I’ve never been in the place where you live but I have this feeling I’d like it. I can picture it every time I try.

I know this sounds weird but I wonder what strangers say about me when I’m not around. Do I make an impression? Did my kindness in that brief exchange when I was buying sushi and tipped you too much make your day better? Did you see past my greasy hair and uneven complexion and appreciate my kindness? Does it register to you that I, too, am a human with a whole life?
I strive for this kind of recognition for others, but I don’t always succeed.

Hi, my name is Hayley.
I enjoy thinking too hard, feeling too much, and passionately explaining to acquaintances why the idea of “clean eating” is slowly poisoning our society under the guise of health.
But I don’t connect to others as often as I should.

I have solar powered social skills
And a battery-operated heart.

My hobbies include editing my dating history, hiding behind my ideals, and trying to convince myself that I’ve already succeeded in becoming some version of who I want to be.

You see I don’t know much, but I do know this: I know that the kinder you are to people who can’t do anything for you, the better the two of us will get along.
And I know that there are big things coming, even if I don’t yet know .. Exactly what they are.


Today I’m reading Goodbye, Vitamin, by Rachel Khong.

Today I’m listening to Dirty Computer, by Janelle Monae.

Today I’m considering sharing my words (it feels disingenuous, somehow, to call it poetry, even though that’s what it is) with a group of strangers tonight. It’s something I did a month ago and afterward I felt very happy and excited and empowered but since I went in without expectations it feels a bit different, this time.

Today the phrase “I live much of my life inside my own head” turns over and over again in that same head and I know it’s true and I kind of don’t want it to be but I have ambition block, which is like writer’s block but worse.

Today I wonder if it’s contradictory of me to feel pleased when at least four co-workers complimented my slinky, crimson, sleeveless top with lace that honestly looks more like lingerie than something one should wear to work but when paired with wide-legged black dress pants and flats seems appropriate — if it’s contradictory that the attention I receive in that setting makes me feel powerful, but when my mom tells me I look pretty in that same outfit, it makes me feel sad and annoyed. Is it the difference in the people asking the question? Or is it the difference in the compliment: you look pretty today versus I like that top?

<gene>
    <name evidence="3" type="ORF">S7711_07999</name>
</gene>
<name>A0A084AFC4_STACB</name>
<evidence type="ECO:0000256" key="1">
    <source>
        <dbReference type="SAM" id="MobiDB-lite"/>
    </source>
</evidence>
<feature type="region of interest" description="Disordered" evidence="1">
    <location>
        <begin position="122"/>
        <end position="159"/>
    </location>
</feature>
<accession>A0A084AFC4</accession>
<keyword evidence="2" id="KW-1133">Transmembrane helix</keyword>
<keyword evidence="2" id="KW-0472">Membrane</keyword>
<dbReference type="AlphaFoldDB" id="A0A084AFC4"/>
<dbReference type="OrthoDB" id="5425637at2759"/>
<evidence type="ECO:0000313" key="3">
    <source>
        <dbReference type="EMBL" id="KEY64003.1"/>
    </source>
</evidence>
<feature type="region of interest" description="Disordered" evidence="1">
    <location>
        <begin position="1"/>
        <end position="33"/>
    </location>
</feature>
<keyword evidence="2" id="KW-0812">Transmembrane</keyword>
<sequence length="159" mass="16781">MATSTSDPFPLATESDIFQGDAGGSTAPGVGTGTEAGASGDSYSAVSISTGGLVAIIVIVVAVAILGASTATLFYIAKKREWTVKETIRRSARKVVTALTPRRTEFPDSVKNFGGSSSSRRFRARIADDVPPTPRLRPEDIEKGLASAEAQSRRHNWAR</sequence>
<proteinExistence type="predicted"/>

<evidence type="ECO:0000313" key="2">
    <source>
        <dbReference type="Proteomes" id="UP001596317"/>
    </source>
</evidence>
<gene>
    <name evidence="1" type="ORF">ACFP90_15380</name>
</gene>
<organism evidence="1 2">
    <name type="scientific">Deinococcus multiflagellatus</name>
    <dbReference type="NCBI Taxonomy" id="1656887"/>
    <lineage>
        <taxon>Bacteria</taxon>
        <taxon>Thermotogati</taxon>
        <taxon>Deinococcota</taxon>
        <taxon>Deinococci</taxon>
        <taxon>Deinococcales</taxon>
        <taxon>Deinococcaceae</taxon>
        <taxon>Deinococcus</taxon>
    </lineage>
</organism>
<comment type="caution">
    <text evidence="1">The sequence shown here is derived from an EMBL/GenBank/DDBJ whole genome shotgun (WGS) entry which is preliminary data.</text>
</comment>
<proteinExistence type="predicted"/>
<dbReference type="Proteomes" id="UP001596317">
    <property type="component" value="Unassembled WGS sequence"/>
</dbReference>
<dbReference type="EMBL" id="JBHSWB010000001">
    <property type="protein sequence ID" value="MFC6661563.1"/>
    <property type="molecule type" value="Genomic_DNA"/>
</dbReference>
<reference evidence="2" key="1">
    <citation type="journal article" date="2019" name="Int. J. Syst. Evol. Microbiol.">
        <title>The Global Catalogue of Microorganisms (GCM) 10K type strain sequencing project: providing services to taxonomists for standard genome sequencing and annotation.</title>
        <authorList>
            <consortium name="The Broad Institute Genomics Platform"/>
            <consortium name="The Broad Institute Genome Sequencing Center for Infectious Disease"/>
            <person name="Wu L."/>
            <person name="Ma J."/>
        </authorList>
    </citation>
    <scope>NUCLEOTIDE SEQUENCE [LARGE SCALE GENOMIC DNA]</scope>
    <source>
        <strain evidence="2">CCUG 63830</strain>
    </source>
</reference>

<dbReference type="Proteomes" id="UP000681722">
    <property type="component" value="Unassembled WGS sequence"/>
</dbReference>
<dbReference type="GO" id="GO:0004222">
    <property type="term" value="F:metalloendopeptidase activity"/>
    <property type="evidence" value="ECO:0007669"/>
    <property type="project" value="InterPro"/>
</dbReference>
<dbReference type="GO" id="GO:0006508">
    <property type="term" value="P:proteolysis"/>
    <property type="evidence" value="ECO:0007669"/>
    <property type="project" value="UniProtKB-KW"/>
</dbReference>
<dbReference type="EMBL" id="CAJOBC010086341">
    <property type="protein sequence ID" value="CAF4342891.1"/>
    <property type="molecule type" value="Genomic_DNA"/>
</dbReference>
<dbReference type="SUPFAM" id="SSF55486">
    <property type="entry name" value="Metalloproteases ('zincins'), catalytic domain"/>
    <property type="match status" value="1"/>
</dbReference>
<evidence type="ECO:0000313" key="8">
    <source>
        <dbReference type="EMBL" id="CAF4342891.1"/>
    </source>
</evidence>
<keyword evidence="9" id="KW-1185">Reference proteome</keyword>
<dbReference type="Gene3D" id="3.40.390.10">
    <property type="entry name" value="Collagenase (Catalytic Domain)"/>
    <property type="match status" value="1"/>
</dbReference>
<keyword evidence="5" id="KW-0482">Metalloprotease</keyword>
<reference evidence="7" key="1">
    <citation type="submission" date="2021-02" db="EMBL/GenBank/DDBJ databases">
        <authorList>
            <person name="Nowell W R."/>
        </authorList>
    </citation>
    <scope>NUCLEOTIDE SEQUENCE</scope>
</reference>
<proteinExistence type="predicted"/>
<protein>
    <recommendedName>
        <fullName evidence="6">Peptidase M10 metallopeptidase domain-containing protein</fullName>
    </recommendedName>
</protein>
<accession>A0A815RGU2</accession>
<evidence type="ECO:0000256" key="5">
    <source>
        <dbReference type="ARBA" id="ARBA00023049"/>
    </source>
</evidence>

Today I said the phrase “my girlfriend” to a near perfect stranger without even really considering the ramifications, and despite a small, tiny smiling acknowledgment (barely noticeable, probably not actually there, but I thought I saw it) this stranger didn’t react and neither did I. I didn’t flush like I usually do, or furtively glance around to see if any homophobic-looking people were around, like I usually do. (No, I don’t really know what I mean by that.)

Today I got out my planner again after leaving it dormant, closed, not collecting dust but not being cracked open either. It had traveled with me, been carried around for days and even weeks but only just decided it was ready to be used again. It feels good to empty out my brain a little onto those pages, even if I’m only writing down facts and schedules. I record things that have already happened. “Tattoo consultation with Lacey, 11a.m.” It serves just as much as a repository for memories as it does a reminder for future events. So that later I can look back and marvel at what I was doing, or wasn’t doing, or how happy I was, or wasn’t.

Today I started researching grad school again, even though I had already decided I’m not going back to school, not in the United States at least, because of my phobia of mass shooters. I guess phobia isn’t the right word, because that would imply that the fear is unjustified. My fear. I’ll just say that. But maybe people in Oregon are less likely to snap or have hateful, violent leanings? Except for that attack that happened in Portland a few months ago, when some pedestrians were plowed down. I hate following the news, but that’s literally my job. I need to remind myself of that when I start to slip into the ease of where I am, the situation I find myself in at the moment. It sometimes seems easier to stay here, and on some level it would be, but on other levels it most definitely, definitely would not.

Today I really want a doughnut.